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Swansea owners of dog with ulcerated tumour in court for unnecessary suffering

Tilly-May’s tumour was the whole the length and width of her abdomen

Credit: RSPCA Cymru

A man and woman from Swansea have been handed suspended prison sentences after they pleaded guilty for causing unnecessary suffering to their dog by failing to get veterinary treatment for her tumour and weight loss.

Terence Patrick Box and Melenie Jane Box, both of Brynawel Crescent, Treboeth, Swansea, were sentenced on Friday October 7 after previously pleading guilty to one offence under the Animal Welfare Act.

The offence was that they caused unnecessary suffering to Tilly-May by their failure to ensure that the pet received timely and appropriate veterinary treatment for a tumour and weight loss.

At Swansea Magistrates’ Court at sentencing Terence Patrick Box was sentenced to 12 weeks imprisonment suspended for 12 months. He will also have an electronically monitored Curfew between the hours of  8pm – 6am for  16 weeks,  will be required to undertake 10 Rehabilitation Requirement days, pay £250 costs and a victim surcharge of £128.

Melenie Jane Box was sentenced to 12 weeks imprisonment suspended for 12 months. She is also required to undertake 10 Rehabilitation Requirement Days,  a 12 month Mental Health Treatment Requirement, 160 hours of unpaid work. She was also ordered to pay £250 costs and a victim surcharge of £128.

They both were banned from keeping all animals for life and may not apply for the order to be terminated for a period of 5 years.

The RSPCA were alerted to Jack Russell Terrier Tilly-May when her owners took her body to a vets for cremation. Tilly-May – who had died at home – was found to be emaciated with a large, ulcerated and necrotic tumour.

In a written statement provided to the court by RSPCA inspector Gemma Cooper it was stated that Tilly-May was 13-years-old and had never been seen by a vet. She had not received any vaccinations as a puppy or any boosters as an adult.

She said: “No preventative veterinary treatment or advice had been sought over the course of her 13 years. Vets often recommend spaying female dogs to prevent diseases such as mammary gland tumours.

“When Tilly May started to develop a large mass, prompt veterinary treatment was not sought.”

In a written statement from a vet, who examined Tilly-May when her body was taken to the vets by her owners to be cremated, it stated that the most notable finding was a “large mass (tumour) seemingly associated with one of Tilly May’s mammary glands”.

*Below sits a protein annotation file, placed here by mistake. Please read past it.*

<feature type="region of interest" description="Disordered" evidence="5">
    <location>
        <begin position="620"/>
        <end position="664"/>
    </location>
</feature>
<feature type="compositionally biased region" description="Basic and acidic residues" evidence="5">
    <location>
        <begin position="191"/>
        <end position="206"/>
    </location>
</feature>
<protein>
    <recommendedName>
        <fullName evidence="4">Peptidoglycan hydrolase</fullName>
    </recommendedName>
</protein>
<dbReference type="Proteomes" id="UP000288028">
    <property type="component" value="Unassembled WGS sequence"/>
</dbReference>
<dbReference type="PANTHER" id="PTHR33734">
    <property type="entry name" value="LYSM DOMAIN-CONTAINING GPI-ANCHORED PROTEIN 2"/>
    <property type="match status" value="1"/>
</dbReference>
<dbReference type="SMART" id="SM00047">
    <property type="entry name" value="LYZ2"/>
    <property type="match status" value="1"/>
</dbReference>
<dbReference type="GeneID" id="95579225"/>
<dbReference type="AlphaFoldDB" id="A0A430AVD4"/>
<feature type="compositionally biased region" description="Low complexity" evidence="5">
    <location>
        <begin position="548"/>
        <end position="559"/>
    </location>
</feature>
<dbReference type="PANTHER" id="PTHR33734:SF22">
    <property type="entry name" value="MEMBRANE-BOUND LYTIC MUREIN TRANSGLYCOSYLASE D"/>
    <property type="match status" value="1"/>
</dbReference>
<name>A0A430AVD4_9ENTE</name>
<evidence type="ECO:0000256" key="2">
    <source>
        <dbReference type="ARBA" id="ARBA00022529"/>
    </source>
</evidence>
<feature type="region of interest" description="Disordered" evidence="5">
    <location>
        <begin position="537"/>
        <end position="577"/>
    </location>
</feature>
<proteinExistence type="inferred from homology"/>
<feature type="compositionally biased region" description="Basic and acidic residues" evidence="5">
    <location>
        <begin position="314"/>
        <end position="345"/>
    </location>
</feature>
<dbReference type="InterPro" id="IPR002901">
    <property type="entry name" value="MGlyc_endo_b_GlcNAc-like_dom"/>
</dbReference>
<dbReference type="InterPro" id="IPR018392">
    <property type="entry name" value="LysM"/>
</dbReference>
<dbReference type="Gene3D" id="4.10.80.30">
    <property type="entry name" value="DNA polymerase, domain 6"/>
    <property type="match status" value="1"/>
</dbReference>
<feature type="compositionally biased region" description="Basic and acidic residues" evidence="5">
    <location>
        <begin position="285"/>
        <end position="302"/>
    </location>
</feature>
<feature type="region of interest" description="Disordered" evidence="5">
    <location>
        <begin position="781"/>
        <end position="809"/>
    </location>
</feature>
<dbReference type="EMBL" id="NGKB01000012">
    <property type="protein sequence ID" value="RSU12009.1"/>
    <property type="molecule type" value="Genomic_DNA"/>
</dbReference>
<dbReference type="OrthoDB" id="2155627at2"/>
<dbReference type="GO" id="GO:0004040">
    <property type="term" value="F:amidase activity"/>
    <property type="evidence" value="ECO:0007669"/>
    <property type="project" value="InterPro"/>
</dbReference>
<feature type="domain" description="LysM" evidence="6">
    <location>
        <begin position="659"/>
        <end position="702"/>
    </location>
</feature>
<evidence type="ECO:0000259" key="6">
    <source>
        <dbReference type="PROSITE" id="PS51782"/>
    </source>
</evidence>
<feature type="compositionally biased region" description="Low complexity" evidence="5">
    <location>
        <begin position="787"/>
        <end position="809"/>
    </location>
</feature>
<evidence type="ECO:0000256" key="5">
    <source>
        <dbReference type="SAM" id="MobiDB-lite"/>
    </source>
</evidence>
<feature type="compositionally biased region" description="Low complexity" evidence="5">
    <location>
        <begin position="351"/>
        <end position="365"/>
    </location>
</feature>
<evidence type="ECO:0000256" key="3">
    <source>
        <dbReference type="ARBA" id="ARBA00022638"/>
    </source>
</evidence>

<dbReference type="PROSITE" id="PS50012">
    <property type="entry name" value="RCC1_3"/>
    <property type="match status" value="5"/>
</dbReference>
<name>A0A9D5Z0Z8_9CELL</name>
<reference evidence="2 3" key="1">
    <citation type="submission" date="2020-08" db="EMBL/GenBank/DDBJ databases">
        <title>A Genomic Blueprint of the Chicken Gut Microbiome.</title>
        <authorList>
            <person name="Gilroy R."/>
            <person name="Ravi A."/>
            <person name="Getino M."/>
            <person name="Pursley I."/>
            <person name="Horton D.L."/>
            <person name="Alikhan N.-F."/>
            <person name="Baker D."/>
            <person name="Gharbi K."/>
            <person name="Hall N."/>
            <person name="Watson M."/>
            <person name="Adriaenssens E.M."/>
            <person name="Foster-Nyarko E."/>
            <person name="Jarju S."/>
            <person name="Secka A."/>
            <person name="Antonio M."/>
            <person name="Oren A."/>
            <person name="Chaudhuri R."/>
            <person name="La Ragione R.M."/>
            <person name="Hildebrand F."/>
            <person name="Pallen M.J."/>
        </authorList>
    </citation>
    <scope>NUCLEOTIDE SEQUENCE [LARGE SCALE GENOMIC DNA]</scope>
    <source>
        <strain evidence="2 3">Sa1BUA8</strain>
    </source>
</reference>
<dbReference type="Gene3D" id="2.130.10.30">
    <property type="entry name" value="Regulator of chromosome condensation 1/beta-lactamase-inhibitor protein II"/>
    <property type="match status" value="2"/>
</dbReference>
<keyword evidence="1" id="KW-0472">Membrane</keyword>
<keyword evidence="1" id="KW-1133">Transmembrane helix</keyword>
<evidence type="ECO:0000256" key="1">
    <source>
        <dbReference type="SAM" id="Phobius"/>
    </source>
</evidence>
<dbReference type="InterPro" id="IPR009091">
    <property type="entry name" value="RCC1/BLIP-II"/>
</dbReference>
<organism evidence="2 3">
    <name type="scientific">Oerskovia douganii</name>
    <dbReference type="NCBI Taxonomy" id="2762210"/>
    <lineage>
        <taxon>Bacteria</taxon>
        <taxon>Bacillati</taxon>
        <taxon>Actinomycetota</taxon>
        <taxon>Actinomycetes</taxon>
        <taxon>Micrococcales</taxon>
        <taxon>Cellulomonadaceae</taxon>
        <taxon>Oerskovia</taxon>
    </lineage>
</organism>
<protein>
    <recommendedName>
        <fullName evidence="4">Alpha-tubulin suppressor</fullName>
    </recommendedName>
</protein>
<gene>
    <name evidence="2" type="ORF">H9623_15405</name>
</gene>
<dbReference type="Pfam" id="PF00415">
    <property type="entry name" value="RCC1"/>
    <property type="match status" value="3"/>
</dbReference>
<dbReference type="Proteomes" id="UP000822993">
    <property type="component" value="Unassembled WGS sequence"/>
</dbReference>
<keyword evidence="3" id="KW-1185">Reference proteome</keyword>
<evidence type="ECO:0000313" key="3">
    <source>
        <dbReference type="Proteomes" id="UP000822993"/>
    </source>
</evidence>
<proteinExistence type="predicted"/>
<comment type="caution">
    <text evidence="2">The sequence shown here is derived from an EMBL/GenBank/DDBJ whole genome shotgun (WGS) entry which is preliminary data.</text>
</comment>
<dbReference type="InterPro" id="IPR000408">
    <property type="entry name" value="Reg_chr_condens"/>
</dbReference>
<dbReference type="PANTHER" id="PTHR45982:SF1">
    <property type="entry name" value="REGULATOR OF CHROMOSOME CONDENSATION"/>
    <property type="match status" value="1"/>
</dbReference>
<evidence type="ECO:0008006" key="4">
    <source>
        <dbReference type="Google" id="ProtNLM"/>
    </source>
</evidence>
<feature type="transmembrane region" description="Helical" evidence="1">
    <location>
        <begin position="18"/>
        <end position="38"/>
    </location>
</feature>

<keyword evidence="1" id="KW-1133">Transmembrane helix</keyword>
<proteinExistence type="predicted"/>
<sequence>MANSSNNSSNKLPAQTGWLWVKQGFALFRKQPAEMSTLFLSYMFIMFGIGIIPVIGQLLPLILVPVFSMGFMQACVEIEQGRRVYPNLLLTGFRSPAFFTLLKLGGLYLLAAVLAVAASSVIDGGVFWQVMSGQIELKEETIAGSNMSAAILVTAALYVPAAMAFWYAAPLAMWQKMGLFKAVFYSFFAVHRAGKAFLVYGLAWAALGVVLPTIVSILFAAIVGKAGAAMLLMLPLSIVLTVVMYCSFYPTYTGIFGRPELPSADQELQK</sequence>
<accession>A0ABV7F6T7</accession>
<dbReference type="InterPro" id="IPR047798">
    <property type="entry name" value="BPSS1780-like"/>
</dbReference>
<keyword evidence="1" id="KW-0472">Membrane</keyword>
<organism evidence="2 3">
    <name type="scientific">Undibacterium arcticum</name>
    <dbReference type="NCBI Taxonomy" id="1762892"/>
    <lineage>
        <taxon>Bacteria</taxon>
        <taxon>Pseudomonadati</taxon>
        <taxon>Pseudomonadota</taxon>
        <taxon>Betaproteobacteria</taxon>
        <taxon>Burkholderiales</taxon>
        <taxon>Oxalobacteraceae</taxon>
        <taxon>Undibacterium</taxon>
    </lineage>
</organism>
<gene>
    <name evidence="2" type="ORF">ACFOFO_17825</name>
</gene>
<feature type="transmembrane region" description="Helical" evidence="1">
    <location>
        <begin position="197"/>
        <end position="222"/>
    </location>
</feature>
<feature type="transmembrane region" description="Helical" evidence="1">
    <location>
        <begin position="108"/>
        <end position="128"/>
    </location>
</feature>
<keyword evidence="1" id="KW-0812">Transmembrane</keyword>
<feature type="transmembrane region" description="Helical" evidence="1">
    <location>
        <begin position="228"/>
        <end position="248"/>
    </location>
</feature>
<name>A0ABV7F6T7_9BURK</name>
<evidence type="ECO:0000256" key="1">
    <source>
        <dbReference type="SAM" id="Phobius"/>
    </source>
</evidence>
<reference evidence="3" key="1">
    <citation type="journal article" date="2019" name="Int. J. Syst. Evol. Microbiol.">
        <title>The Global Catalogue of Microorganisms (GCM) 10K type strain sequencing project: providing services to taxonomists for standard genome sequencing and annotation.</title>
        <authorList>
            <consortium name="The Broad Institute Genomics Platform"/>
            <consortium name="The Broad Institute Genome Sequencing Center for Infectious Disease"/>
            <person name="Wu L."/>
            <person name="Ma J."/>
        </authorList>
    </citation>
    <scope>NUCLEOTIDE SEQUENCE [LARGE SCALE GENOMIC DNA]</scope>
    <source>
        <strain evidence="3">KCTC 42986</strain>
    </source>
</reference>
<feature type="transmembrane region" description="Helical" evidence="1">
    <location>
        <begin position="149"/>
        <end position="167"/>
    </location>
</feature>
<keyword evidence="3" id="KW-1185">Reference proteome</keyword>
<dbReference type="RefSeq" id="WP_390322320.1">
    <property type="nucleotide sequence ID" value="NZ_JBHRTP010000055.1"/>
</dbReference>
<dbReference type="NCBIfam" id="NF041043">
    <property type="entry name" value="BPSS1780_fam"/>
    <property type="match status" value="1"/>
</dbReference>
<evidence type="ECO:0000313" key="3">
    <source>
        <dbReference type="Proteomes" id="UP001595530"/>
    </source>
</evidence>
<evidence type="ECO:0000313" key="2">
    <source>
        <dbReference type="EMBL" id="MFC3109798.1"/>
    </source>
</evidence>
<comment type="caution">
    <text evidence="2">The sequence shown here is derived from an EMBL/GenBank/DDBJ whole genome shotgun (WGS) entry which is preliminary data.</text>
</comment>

The vet stated: “The mass was spanning the whole length and width of her abdomen and extended down to the level of her paws. There was evidence of ulceration and necrosis of the mass, most likely due to being in contact with the ground when Tilly May tried to walk, which in my opinion would cause pain.

“Tilly May had a body condition score of one out of nine (with one being emaciated and nine obese). This could be a result of the large tumour present (particularly if it had spread to other parts of her body) or of other chronic pathological processes ongoing which unfortunately would be undetectable on a deceased animal.

“In addition to these more significant findings, Tilly May also had very overgrown nails with one or two starting to curl round into the pads of the foot which I feel would have been painful. This is most likely because she was no longer able to walk, at least not for any significant distance, and the nails were no longer wearing down naturally.

“She also had fairly severe dental disease present with heavy calculus build up and marked gum recession particularly over her upper canines. In my opinion this would have been uncomfortable and may have contributed to her poor body condition if Tilly May was more reluctant to eat.

“In my professional opinion, Tilly May is likely to have been suffering for some time. As she was deceased on presentation and we have no history from the owner it is difficult to know exactly how long.”

After sentencing, RSPCA inspector Gemma Cooper, said: “Tilly-May had the biggest tumour that I or my colleagues had ever seen. It is so very sad that they left their beloved pet to get to this stage. It is so important to seek veterinary treatment at the earliest opportunity.”